Dribble bars carry the least maintenance costs, seeing as they don’t come into contact with the ground. One thing to watch out for on all LESS systems is the hosing. Those in the market for a unit should check whether or not the hosing is UV rated.

Much of the cheaper hosing on the market isn’t UV-rated, and will eventually crack when left sitting in direct sunlight. Replacement UV rated hose will cost in the region of €6 plus VAT per metre. A unit with 24 outlets could have in the region of 80m of hose. A significant cost that can be easily overlooked when buying a new system.

Trailing shoe

The trailing shoe system is the next step on from the dribble bar. The coulter (shoe) separates the sward canopy and applies the slurry on to the soil surface, avoiding sward contamination. Each shoe has a downwards force placed on it to separate the sward and apply slurry at the soil surface. Benefits of a trailing shoe system include reduced leaf contamination, less losses of the slurry constituents’ values and reduced odour.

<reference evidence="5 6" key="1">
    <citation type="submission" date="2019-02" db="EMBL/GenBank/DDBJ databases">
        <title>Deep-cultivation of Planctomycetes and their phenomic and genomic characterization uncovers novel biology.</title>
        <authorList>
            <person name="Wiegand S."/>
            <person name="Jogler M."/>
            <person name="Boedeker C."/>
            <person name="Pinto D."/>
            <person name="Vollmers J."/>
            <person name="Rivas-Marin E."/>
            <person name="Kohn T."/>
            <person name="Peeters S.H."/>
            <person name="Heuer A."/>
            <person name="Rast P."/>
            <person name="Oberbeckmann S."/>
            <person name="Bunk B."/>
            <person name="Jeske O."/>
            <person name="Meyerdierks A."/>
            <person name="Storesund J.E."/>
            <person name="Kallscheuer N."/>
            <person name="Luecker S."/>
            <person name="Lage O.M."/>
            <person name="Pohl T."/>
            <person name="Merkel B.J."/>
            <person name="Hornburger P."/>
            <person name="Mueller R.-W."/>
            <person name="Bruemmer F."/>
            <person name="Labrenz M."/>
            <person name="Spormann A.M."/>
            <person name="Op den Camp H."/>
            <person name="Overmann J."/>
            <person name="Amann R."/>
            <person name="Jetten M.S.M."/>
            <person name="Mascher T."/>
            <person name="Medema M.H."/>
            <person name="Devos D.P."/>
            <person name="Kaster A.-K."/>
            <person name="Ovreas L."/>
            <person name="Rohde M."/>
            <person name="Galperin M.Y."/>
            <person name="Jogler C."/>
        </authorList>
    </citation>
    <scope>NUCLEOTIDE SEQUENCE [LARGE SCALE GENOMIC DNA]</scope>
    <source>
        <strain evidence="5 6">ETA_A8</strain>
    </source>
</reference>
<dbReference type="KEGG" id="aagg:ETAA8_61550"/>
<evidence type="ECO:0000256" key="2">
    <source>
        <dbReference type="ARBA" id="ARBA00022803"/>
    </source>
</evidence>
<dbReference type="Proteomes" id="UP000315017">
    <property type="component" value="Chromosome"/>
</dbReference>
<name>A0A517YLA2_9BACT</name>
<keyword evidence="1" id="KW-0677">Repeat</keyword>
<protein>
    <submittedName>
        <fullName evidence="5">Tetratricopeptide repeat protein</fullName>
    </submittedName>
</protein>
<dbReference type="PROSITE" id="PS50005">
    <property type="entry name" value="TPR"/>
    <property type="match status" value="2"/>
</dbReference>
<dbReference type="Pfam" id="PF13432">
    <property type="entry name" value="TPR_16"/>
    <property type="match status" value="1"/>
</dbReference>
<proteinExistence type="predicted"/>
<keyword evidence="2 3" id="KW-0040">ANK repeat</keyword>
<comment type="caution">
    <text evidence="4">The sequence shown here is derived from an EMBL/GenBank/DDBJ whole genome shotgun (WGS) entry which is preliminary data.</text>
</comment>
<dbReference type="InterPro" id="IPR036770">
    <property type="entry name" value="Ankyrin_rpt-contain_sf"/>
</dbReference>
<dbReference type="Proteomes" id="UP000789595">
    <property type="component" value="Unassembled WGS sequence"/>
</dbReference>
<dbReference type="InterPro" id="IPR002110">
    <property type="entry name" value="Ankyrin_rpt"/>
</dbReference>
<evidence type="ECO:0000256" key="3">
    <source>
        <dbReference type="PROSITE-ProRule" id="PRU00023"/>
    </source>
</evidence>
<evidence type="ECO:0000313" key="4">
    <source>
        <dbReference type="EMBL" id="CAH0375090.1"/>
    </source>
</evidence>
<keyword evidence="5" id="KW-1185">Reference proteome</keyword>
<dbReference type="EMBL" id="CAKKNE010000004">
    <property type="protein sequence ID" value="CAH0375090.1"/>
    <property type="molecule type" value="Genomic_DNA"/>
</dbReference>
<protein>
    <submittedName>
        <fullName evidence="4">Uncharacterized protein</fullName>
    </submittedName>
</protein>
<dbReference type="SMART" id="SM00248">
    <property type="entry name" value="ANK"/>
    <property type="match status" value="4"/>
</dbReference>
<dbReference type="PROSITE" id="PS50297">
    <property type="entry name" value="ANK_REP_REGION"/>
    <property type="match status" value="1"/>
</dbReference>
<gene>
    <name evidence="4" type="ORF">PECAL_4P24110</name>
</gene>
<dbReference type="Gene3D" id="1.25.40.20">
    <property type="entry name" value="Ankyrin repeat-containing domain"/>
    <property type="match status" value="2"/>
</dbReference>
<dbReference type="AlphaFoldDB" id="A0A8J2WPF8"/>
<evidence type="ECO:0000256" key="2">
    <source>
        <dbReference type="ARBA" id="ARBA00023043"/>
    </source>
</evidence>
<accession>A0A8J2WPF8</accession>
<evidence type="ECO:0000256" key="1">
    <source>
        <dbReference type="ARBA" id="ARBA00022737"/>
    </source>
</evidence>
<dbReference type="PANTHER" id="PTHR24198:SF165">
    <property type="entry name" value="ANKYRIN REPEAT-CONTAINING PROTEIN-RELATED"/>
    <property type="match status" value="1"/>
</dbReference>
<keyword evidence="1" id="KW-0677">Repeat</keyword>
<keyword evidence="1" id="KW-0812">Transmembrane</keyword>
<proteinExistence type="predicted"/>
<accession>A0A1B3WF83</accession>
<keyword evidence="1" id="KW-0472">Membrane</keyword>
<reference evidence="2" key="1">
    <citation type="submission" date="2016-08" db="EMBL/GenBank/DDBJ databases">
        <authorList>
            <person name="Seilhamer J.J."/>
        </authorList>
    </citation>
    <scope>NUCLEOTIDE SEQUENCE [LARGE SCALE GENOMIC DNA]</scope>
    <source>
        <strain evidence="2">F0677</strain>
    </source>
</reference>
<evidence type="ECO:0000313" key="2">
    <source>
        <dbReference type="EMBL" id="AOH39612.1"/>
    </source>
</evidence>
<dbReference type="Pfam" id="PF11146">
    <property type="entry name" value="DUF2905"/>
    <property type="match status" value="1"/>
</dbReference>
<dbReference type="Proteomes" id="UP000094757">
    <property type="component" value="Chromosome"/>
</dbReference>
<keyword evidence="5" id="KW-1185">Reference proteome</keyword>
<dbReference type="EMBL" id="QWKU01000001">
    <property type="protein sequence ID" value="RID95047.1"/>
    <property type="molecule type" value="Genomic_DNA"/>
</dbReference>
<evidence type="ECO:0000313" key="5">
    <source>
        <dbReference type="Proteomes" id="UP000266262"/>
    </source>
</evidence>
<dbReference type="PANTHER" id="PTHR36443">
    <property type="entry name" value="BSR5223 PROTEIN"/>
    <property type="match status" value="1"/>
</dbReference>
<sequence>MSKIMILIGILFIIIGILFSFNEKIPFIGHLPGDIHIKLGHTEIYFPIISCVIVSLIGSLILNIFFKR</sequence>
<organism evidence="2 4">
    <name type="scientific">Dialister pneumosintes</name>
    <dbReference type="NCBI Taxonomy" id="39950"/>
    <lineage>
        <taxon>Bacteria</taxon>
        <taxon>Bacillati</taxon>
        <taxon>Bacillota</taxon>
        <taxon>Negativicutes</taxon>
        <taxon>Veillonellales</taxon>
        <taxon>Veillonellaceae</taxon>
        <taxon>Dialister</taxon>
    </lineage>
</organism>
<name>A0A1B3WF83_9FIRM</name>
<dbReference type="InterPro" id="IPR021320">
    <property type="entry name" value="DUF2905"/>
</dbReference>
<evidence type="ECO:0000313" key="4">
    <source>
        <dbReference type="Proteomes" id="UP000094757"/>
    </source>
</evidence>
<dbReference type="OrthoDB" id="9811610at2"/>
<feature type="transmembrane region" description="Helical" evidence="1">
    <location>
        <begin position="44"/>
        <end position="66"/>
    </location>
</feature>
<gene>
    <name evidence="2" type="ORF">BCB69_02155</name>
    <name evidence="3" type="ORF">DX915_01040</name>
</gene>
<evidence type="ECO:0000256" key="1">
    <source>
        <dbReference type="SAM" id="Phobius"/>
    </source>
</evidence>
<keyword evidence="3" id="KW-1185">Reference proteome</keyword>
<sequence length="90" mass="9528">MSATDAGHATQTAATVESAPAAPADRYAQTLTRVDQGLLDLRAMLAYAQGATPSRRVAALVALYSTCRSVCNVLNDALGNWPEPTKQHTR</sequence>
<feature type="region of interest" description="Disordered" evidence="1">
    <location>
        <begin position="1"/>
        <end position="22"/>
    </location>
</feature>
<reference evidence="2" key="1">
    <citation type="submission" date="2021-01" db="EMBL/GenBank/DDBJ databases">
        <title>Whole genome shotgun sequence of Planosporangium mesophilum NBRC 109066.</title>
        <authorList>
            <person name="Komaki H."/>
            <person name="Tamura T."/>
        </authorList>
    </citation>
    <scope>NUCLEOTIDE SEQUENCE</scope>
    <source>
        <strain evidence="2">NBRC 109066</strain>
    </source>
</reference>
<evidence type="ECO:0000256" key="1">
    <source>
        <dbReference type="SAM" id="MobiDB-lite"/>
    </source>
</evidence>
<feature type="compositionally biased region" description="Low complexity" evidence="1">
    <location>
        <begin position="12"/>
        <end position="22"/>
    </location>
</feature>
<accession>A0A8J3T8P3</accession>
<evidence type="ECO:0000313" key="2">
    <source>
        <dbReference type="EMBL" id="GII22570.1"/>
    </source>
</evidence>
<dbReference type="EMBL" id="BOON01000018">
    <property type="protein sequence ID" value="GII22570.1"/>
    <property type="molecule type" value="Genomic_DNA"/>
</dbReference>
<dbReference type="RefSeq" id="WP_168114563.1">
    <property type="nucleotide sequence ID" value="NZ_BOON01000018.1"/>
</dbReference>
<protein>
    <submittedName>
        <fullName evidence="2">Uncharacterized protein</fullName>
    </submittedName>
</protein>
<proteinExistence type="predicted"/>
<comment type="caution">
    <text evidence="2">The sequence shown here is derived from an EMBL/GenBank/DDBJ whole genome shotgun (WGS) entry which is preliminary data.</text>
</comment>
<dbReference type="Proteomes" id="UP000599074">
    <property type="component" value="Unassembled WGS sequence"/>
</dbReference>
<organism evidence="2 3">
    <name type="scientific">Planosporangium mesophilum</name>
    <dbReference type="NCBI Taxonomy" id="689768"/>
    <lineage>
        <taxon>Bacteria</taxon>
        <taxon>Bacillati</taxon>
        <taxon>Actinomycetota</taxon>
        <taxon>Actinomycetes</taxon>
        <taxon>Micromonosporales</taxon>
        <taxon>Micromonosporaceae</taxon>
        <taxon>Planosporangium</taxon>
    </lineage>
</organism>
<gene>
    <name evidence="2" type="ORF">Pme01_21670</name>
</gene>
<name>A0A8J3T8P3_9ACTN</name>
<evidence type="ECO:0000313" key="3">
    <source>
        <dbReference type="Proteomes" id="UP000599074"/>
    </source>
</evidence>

Trailing shoes and shallow injection systems given their complexity have higher running costs over dribble bars. Both systems make contact with the ground and therefore have wearing metal parts. Each outlet of a trailing shoe is fitted with a small replaceable metal shoe (hence its name).

Shoe lifespan is dependent on a number of variables, including the type of steel used in its manufacture, the downwards pressure applied on it during use and the ground conditions/soil type. These tips can last from one to seven years and cost from €25 to €50 plus VAT each to replace.

Shallow disc injection

Shallow disc injection is a process whereby a series of steel discs slit the ground to a depth of 20mm to 60mm deep. A coulter located behind the discs places slurry into the slits.

This way the slurry has the least amount of exposure to the air, reducing volatilization and smell while retaining as much nitrogen and ammonia possible.